Blade aeroelasticity in transient operation of expansion turbines.
WP1.2: "Fluid-structure interactions under variable operating conditions".
The energy transition and globalization pose new challenges for the turbomachinery engineering industry. As the focus shifts away from traditional energy generation, other areas of application for turbomachinery are coming more to the fore. This is also accompanied by changed requirements for turbomachinery design in general and blade design in particular. Knowledge that is still lacking must always be conservatively compensated for by appropriate safety factors in the sizing and design process, which can ultimately lead to higher costs and lower efficiencies.
In the SchauTex AP 1.2 project, the effects of rotor-stator interactions on the aerodynamic stimulus at a front loaded and at an aft loaded blade design and their performance at different operating points are investigated in a combined approach of experiment and numerics.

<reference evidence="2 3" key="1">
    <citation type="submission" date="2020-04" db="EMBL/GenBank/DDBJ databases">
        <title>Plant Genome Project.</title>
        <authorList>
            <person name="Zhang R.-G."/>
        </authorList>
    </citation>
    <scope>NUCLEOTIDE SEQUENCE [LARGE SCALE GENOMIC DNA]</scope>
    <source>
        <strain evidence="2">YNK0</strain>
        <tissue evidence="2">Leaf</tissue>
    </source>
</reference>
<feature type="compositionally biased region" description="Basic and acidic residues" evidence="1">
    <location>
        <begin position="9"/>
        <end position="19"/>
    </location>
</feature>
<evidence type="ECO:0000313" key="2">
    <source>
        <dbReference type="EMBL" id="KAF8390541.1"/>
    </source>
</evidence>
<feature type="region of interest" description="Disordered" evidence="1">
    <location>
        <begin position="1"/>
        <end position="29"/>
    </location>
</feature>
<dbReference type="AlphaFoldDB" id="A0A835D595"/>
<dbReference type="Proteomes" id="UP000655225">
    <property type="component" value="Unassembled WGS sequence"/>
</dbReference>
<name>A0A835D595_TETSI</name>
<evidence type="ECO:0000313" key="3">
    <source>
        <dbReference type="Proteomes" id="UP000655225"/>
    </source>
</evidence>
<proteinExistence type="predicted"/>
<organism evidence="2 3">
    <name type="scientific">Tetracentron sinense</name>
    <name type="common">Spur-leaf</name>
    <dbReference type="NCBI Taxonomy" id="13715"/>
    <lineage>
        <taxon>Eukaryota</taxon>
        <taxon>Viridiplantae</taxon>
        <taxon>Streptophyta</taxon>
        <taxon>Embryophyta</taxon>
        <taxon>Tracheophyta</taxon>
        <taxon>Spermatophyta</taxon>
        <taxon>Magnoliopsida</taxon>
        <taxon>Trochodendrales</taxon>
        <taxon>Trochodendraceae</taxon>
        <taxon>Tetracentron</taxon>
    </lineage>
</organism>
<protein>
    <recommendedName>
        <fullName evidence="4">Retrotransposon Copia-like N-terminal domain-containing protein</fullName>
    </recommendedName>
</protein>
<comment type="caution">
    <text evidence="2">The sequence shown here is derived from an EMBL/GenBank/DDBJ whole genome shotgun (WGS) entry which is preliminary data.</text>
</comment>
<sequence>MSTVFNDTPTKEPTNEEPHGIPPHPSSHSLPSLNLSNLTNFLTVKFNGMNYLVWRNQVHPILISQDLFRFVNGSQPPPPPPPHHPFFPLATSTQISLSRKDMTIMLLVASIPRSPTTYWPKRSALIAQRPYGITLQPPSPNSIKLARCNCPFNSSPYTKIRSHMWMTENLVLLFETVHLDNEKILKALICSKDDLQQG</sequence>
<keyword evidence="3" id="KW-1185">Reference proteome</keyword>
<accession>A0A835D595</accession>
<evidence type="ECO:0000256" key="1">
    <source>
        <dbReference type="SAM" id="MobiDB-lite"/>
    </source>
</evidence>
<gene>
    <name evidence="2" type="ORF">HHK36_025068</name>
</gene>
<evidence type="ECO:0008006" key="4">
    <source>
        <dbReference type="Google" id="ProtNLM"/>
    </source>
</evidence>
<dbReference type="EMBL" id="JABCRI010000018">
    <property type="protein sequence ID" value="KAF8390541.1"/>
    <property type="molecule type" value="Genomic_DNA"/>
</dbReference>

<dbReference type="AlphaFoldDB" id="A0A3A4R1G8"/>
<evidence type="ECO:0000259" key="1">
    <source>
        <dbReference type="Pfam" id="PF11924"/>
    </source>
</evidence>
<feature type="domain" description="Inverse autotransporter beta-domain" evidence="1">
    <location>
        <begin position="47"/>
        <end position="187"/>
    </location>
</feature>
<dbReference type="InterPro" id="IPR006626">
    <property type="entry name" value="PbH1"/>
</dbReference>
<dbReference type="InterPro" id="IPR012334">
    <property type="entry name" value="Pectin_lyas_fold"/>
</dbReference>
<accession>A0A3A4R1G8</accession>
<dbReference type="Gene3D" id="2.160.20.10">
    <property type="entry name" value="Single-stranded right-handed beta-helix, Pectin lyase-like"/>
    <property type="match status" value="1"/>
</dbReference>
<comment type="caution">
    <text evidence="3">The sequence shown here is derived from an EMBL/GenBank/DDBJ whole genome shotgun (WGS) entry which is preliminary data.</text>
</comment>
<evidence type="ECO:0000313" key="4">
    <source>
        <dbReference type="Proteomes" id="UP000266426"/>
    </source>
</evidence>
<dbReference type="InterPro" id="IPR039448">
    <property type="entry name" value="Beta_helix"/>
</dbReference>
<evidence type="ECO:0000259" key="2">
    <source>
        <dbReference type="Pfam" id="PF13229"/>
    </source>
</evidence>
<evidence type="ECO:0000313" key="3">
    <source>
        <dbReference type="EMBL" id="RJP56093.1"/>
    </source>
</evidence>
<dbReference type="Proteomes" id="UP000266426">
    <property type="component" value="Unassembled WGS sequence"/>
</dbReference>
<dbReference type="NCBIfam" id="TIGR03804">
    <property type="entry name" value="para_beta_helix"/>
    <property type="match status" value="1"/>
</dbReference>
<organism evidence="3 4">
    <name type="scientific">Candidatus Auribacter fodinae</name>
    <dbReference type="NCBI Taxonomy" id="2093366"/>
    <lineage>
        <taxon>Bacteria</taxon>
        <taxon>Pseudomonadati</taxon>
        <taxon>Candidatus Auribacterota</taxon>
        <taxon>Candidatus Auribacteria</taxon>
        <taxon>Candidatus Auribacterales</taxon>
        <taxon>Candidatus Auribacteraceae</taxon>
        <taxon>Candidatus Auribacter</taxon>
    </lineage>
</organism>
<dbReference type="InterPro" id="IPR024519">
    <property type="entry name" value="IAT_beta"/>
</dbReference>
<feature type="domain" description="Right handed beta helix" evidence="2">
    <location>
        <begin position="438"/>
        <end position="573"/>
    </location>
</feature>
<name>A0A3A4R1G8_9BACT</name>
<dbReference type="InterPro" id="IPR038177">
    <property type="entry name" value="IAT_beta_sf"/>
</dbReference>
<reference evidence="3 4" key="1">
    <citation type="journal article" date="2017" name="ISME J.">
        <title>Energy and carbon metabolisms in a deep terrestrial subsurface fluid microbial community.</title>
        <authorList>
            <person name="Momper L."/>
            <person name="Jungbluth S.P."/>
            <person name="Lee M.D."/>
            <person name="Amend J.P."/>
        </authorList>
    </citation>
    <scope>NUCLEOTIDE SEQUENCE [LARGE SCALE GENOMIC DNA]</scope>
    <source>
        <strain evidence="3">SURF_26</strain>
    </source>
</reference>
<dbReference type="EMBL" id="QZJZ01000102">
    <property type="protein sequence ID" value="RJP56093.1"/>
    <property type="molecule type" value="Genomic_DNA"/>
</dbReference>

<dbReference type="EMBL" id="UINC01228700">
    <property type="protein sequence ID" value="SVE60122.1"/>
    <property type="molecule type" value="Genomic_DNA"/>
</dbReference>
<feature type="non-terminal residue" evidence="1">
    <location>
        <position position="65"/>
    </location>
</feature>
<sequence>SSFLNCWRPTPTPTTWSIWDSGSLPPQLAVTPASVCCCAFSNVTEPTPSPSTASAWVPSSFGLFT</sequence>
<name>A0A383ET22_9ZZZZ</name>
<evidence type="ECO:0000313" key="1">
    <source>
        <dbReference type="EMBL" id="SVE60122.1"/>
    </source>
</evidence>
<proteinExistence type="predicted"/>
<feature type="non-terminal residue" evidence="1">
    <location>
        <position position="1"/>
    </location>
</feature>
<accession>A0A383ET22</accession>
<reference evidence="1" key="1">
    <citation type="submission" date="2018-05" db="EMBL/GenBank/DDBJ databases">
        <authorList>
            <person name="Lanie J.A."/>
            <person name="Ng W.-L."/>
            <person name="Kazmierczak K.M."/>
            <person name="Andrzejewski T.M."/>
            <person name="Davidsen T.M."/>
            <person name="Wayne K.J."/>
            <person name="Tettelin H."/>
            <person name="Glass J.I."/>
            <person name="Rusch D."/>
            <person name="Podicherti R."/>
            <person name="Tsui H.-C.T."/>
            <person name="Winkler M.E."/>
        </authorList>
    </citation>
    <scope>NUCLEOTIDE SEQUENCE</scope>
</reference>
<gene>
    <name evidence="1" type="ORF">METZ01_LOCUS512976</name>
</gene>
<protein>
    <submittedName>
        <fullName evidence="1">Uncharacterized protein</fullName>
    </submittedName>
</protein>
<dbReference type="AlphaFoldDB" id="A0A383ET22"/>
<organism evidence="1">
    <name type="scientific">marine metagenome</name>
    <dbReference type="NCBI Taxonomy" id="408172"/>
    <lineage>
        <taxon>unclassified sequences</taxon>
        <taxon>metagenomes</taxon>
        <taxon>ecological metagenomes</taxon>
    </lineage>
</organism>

The four-stage axial cold air turbine of the department is used as a test rig for the experimental investigations. The turbine test rig is equipped with a typical high-pressure steam turbine blading and features stationary and transient pressure measurement technology in selected blades in addition to several two-dimensional traversable probe accesses in measurement planes between the rotor and stator rows.
The results of the unsteady numerical flow simulations, verified with the experimental data, allow deeper insights into the flow and interaction mechanisms and views into places that cannot be reached by the probes of the test rig. This allows emerging phenomena to be better traced to their origins and assessed as they evolve.
Consideration of more complex phenomena, such as rotor-stator interaction, is not sufficiently possible in individual design processes, so generally applicable design recommendations must be derived from representative examples.